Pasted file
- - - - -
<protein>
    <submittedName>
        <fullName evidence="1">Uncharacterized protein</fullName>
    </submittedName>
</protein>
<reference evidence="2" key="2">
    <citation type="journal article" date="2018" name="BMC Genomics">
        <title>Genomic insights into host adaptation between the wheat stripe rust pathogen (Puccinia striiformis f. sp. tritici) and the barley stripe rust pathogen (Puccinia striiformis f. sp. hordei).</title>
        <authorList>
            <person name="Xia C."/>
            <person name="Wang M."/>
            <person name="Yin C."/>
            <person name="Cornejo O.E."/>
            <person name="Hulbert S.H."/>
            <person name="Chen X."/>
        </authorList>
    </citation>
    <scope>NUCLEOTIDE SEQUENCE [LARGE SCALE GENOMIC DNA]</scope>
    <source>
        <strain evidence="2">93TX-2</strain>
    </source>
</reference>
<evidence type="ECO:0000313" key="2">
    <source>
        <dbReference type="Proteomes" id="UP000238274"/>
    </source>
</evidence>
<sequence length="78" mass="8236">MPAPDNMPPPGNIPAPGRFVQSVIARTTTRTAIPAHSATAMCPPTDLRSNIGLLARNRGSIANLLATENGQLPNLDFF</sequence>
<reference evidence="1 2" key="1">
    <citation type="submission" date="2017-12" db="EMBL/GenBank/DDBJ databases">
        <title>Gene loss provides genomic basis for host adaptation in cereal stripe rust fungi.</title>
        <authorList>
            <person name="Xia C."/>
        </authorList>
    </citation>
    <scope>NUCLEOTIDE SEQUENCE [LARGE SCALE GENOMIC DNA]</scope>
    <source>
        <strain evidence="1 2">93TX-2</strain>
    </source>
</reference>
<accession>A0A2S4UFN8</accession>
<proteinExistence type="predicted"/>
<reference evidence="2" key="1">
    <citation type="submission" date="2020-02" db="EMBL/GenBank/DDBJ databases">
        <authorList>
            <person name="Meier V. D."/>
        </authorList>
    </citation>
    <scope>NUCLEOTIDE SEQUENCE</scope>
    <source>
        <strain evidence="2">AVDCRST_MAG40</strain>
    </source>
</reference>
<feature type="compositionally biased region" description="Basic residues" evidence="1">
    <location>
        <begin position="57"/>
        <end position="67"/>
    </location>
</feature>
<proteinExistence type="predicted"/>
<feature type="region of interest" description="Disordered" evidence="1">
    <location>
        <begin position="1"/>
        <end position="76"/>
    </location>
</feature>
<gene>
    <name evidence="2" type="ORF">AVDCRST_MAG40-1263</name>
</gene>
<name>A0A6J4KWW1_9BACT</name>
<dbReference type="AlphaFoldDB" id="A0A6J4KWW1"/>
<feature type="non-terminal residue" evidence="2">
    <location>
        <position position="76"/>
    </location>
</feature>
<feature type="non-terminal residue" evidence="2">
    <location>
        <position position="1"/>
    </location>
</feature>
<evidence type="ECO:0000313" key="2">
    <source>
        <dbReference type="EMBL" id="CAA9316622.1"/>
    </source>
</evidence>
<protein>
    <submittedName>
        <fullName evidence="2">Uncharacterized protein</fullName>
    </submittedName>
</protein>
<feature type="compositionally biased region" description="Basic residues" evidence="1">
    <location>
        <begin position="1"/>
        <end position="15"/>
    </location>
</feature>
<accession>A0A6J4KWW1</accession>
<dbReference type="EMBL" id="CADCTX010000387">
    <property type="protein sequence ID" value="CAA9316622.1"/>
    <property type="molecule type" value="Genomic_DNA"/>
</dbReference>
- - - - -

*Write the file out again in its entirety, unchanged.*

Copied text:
<protein>
    <submittedName>
        <fullName evidence="1">Uncharacterized protein</fullName>
    </submittedName>
</protein>
<reference evidence="2" key="2">
    <citation type="journal article" date="2018" name="BMC Genomics">
        <title>Genomic insights into host adaptation between the wheat stripe rust pathogen (Puccinia striiformis f. sp. tritici) and the barley stripe rust pathogen (Puccinia striiformis f. sp. hordei).</title>
        <authorList>
            <person name="Xia C."/>
            <person name="Wang M."/>
            <person name="Yin C."/>
            <person name="Cornejo O.E."/>
            <person name="Hulbert S.H."/>
            <person name="Chen X."/>
        </authorList>
    </citation>
    <scope>NUCLEOTIDE SEQUENCE [LARGE SCALE GENOMIC DNA]</scope>
    <source>
        <strain evidence="2">93TX-2</strain>
    </source>
</reference>
<evidence type="ECO:0000313" key="2">
    <source>
        <dbReference type="Proteomes" id="UP000238274"/>
    </source>
</evidence>
<sequence length="78" mass="8236">MPAPDNMPPPGNIPAPGRFVQSVIARTTTRTAIPAHSATAMCPPTDLRSNIGLLARNRGSIANLLATENGQLPNLDFF</sequence>
<reference evidence="1 2" key="1">
    <citation type="submission" date="2017-12" db="EMBL/GenBank/DDBJ databases">
        <title>Gene loss provides genomic basis for host adaptation in cereal stripe rust fungi.</title>
        <authorList>
            <person name="Xia C."/>
        </authorList>
    </citation>
    <scope>NUCLEOTIDE SEQUENCE [LARGE SCALE GENOMIC DNA]</scope>
    <source>
        <strain evidence="1 2">93TX-2</strain>
    </source>
</reference>
<accession>A0A2S4UFN8</accession>
<proteinExistence type="predicted"/>
<reference evidence="2" key="1">
    <citation type="submission" date="2020-02" db="EMBL/GenBank/DDBJ databases">
        <authorList>
            <person name="Meier V. D."/>
        </authorList>
    </citation>
    <scope>NUCLEOTIDE SEQUENCE</scope>
    <source>
        <strain evidence="2">AVDCRST_MAG40</strain>
    </source>
</reference>
<feature type="compositionally biased region" description="Basic residues" evidence="1">
    <location>
        <begin position="57"/>
        <end position="67"/>
    </location>
</feature>
<proteinExistence type="predicted"/>
<feature type="region of interest" description="Disordered" evidence="1">
    <location>
        <begin position="1"/>
        <end position="76"/>
    </location>
</feature>
<gene>
    <name evidence="2" type="ORF">AVDCRST_MAG40-1263</name>
</gene>
<name>A0A6J4KWW1_9BACT</name>
<dbReference type="AlphaFoldDB" id="A0A6J4KWW1"/>
<feature type="non-terminal residue" evidence="2">
    <location>
        <position position="76"/>
    </location>
</feature>
<feature type="non-terminal residue" evidence="2">
    <location>
        <position position="1"/>
    </location>
</feature>
<evidence type="ECO:0000313" key="2">
    <source>
        <dbReference type="EMBL" id="CAA9316622.1"/>
    </source>
</evidence>
<protein>
    <submittedName>
        <fullName evidence="2">Uncharacterized protein</fullName>
    </submittedName>
</protein>
<feature type="compositionally biased region" description="Basic residues" evidence="1">
    <location>
        <begin position="1"/>
        <end position="15"/>
    </location>
</feature>
<accession>A0A6J4KWW1</accession>
<dbReference type="EMBL" id="CADCTX010000387">
    <property type="protein sequence ID" value="CAA9316622.1"/>
    <property type="molecule type" value="Genomic_DNA"/>
</dbReference>